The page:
DESCRIPTION: Background: Spasticity is the most common abnormality of tone observed in children with cerebral palsy. Selective Dorsal Rhizotomy (SDR) is a surgical procedure that aims to reduce spasticity in the lower limbs by cutting the nerve rootlets in the spinal canal that send abnormal signals to the muscles. Potential benefits of SDR to children with cerebral palsy are reduced spasticity, reduced painful spasms, improved ease of caregiving, improved function and endurance, improved self-care ability and improved sleep. There is no SDR service in Northern Ireland (NI), instead, children travel to Alder Hey Hospital, Liverpool, for careful work-up (in partnership with the local NI neurodisability team) prior to decision-making about the appropriateness of the procedure.
Aim: To evaluate (1) outcomes of SDR undertaken in Alder Hey in children from Northern Ireland and (2) satisfaction with the service. To determine if outcomes vary with respect to age at time of surgery and functional ability.
Methods: Preliminary descriptive analysis of retrospective longitudinal data.
Outcomes: Standardised assessments of functional ability, caregiving, pain, activity and participation have been collected. Family satisfaction survey data has also been collected.
Proposed analysis: Participant characteristics will be summarised using descriptive statistics. Outcomes data will initially be reviewed descriptively, graphed and subjected to visual analysis. Depending on the number of available assessment points, paired t-tests or ANOVA will be used to evaluate change over time. Regression analysis may be undertaken if time and training permit.
Research theme: Maternal and Child Health
TITLE: Improving patient education in living kidney donation: a review of qualitative studies
LEAD SUPERVISOR: Dr Clare McKeaveney
SECOND SUPERVISOR: Prof Helen Noble
DESCRIPTION: Kidney transplantation is a complex medical procedure that necessitates thorough patient education. Insufficient understanding of the procedure and post-operative care can contribute to complications, heightened morbidity and mortality rates, and diminished quality of life. The most common form of patient education in kidney transplantation is usually a combination of one-to-one consultations with healthcare professionals, group education sessions, and written educational materials such as leaflets or booklets. However, with technological advances in healthcare, video educational resources are becoming more widely used providing an effective and accessible way to educate patients about kidney transplantation and improving patient understanding and adherence to post-operative care plans. The inclusion of video content can act as a bridge to support patient health literacy while also supporting different learning styles. Video content designed by Mansell and colleagues in Canada demonstrated medical animations, patient testimonials, and healthcare professional interviews improved patient knowledge and understanding, as well as medication adherence and was regarded as an effective and practical approach to improving clinical outcomes and reducing healthcare costs. However, living kidney donation information was not included due to the lower number of living kidney transplantations carried out in the province. Northern Ireland is one of the leading countries in living kidney transplantation and therefore an essential component of patient education. The aim of this project is to conduct a review of the holistic needs of patients wait-listed for a living kidney transplant, to inform content (in collaboration with Mansell and colleagues) for a new video series funded by the Northern Ireland Kidney Research Fund.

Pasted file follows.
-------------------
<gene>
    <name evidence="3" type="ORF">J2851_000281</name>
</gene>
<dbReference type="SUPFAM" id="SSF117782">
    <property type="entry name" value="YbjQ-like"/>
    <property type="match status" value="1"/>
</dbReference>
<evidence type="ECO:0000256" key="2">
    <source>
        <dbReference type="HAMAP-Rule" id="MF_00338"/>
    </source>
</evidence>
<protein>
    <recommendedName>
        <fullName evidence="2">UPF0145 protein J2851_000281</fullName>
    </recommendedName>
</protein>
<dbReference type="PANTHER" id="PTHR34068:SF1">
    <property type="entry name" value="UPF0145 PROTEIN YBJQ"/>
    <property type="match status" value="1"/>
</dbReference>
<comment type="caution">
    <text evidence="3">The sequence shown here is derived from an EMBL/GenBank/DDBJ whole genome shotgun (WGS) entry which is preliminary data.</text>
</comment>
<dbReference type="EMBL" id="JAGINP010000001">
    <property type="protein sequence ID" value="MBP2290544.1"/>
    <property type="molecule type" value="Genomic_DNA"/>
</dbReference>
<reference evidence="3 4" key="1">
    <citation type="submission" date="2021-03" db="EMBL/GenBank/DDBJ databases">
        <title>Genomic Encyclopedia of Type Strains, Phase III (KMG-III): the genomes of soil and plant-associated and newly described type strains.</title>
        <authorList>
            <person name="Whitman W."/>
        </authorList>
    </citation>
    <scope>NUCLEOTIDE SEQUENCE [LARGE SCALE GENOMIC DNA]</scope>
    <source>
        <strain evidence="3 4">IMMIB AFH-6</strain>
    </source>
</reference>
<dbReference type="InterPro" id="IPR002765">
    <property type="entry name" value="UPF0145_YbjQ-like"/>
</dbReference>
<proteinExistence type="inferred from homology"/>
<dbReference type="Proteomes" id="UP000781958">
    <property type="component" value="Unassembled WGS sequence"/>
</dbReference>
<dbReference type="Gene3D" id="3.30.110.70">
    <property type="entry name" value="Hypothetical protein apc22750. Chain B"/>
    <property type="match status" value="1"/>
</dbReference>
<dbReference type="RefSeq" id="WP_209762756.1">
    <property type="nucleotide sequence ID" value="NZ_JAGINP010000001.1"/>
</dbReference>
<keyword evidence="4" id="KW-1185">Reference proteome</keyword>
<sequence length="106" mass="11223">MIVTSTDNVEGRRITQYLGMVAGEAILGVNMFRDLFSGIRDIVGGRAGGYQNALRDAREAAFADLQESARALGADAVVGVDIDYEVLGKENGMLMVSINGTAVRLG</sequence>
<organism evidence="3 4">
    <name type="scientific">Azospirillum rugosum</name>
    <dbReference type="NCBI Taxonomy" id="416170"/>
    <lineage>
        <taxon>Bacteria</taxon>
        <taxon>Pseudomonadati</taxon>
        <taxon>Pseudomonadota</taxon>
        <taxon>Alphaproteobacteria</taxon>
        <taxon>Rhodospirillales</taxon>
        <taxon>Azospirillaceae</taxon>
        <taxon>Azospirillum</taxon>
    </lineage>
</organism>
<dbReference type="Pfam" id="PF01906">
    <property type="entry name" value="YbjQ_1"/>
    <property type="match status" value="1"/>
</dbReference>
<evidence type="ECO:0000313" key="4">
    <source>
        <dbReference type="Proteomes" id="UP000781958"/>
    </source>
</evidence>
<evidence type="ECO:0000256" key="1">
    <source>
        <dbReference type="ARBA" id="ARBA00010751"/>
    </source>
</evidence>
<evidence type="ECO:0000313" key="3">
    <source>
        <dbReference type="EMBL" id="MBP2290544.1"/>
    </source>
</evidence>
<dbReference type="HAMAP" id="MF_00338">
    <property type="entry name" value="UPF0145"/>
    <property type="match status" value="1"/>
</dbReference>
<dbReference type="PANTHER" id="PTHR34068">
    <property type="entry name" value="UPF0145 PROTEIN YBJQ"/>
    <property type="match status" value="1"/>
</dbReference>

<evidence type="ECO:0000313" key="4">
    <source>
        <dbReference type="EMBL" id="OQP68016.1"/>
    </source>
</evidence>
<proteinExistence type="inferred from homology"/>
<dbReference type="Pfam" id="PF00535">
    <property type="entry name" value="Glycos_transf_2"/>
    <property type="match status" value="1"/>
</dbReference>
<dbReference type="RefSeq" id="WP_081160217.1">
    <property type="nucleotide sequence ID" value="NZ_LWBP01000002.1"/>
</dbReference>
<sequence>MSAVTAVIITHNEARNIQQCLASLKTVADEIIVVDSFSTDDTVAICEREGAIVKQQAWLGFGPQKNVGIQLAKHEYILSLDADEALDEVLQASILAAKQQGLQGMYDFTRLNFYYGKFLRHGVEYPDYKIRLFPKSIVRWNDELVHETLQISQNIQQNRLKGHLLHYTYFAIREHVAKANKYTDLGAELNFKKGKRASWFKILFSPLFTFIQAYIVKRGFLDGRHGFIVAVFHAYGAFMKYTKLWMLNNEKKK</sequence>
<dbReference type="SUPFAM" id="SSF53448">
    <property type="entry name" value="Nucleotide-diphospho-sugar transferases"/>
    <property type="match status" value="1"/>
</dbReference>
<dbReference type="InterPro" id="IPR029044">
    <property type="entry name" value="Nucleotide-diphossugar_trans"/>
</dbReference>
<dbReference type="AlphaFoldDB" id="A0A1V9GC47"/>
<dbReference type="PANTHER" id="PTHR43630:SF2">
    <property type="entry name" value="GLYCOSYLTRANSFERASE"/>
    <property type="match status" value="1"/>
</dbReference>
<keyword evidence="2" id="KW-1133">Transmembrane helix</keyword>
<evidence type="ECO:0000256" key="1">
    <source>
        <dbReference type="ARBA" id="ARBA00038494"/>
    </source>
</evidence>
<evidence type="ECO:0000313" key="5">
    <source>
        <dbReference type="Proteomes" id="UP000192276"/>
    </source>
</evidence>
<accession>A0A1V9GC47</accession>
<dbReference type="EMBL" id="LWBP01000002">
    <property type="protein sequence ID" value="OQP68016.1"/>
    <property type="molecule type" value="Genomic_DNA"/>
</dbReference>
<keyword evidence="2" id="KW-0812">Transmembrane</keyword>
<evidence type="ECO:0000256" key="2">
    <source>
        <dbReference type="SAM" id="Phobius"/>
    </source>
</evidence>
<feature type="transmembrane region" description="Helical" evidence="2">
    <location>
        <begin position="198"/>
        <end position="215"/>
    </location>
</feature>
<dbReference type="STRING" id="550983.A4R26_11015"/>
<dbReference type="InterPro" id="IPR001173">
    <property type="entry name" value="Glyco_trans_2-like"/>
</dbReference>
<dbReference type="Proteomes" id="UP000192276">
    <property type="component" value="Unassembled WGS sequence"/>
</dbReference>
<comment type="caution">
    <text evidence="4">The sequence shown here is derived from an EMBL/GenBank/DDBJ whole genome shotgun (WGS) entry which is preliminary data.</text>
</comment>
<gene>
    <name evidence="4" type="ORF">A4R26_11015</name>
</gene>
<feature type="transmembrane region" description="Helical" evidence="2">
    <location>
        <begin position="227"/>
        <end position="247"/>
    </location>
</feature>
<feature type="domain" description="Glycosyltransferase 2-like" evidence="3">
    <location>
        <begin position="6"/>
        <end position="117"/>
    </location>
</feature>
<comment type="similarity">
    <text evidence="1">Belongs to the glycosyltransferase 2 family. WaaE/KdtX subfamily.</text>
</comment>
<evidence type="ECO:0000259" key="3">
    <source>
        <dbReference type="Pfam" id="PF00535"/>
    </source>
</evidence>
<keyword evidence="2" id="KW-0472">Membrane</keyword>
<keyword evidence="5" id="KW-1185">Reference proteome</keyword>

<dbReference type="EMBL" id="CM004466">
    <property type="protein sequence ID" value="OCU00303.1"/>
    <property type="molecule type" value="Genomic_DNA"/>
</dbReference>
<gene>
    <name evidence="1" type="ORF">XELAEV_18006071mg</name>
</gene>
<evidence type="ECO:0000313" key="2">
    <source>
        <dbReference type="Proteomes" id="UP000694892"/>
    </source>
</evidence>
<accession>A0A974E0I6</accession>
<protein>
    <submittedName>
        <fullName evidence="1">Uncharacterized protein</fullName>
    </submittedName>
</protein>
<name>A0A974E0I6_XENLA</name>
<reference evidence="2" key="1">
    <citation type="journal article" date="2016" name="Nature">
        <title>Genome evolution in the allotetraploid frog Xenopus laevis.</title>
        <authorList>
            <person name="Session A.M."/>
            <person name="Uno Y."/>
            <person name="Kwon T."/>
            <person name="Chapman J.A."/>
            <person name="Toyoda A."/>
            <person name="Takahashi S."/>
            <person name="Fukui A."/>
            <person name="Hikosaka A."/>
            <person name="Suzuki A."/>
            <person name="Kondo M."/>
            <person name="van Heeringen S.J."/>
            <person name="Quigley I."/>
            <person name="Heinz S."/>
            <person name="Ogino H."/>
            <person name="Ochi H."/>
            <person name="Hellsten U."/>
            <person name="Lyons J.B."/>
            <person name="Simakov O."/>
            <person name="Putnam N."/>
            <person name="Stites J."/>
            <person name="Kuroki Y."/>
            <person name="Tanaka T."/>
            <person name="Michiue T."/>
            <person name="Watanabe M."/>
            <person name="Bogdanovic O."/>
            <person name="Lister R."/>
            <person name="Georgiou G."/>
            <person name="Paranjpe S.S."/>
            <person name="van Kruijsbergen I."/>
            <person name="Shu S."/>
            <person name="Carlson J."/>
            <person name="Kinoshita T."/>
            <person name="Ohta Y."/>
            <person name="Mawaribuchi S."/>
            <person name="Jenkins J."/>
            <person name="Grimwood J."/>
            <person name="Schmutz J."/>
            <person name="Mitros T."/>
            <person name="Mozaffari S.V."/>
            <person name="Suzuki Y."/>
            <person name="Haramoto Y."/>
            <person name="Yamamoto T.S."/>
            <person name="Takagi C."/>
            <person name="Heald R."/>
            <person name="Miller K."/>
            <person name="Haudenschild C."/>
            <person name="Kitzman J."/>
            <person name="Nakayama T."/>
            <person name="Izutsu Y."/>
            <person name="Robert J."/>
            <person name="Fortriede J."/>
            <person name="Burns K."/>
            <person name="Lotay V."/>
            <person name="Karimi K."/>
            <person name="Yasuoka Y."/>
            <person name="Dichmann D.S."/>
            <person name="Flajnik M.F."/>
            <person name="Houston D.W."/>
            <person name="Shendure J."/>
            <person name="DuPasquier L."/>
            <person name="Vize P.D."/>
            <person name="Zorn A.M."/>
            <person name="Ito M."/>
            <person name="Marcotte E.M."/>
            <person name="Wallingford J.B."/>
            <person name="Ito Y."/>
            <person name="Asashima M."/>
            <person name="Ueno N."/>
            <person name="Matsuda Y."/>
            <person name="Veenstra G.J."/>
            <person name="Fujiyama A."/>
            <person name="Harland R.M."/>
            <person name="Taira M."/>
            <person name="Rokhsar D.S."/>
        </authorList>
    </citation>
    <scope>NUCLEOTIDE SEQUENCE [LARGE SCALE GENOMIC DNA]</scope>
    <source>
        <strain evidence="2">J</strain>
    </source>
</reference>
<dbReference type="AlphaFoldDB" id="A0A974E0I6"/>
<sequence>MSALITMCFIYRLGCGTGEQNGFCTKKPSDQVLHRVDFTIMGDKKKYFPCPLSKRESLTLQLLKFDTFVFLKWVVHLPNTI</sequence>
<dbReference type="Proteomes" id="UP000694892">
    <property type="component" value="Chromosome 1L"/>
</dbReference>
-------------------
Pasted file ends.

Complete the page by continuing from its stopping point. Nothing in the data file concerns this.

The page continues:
TITLE: Women’s experiences of post-dates induction of labour – A Systematic Review
LEAD SUPERVISOR: Dr Maria Healy
DESCRIPTION: More women in the United Kingdom (UK), including N. Ireland are now being offered and experience induction of labour for post-dates (from 41 weeks gestation), following the publication of new guidelines by the National Institute of Clinical Excellence (NICE) in 2021. This guidance is based on evidence that suggests an increase incidence of the need for caesarean birth, NICU admission and perinatal mortality with pregnancy gestation over 41 weeks. NICE (2021) has indicated that the evidence underpinning this guideline cannot be taken as definitive due to the limitations of the included studies and thereby absolute risk of these incidences remains low. Furthermore, Rydahl et al. (2019) found no difference in neonatal outcomes, including stillbirth from their research involving a large cohort study in Denmark from induction of labour because of post-dates at 41+3 weeks compared with 42+0 weeks gestation. Many women’s post-dates induction of labour are therefore performed with no other maternal or neonatal indication, than the pregnancy gestation being past the estimated date of delivery (EDD). Induction of labour can lead to additional interventions including
epidural analgesia, continuous fetal monitoring, not being able to mobilise in labour to facilitate birth, instrumental birth and emergency caesarean section (Poignant 2012), especially in primigravidae women (Vrouenraets et al, 2005). The introduction of these guidelines has received a negative reception in clinical practice due to an increased risk of intervention, workload and perceived negative birth experience. It is therefore important to undertake (initially) a systematic review of the evidence relating to women’s experience of post-dates induction of labour to identify the experiences of, and impact on, women.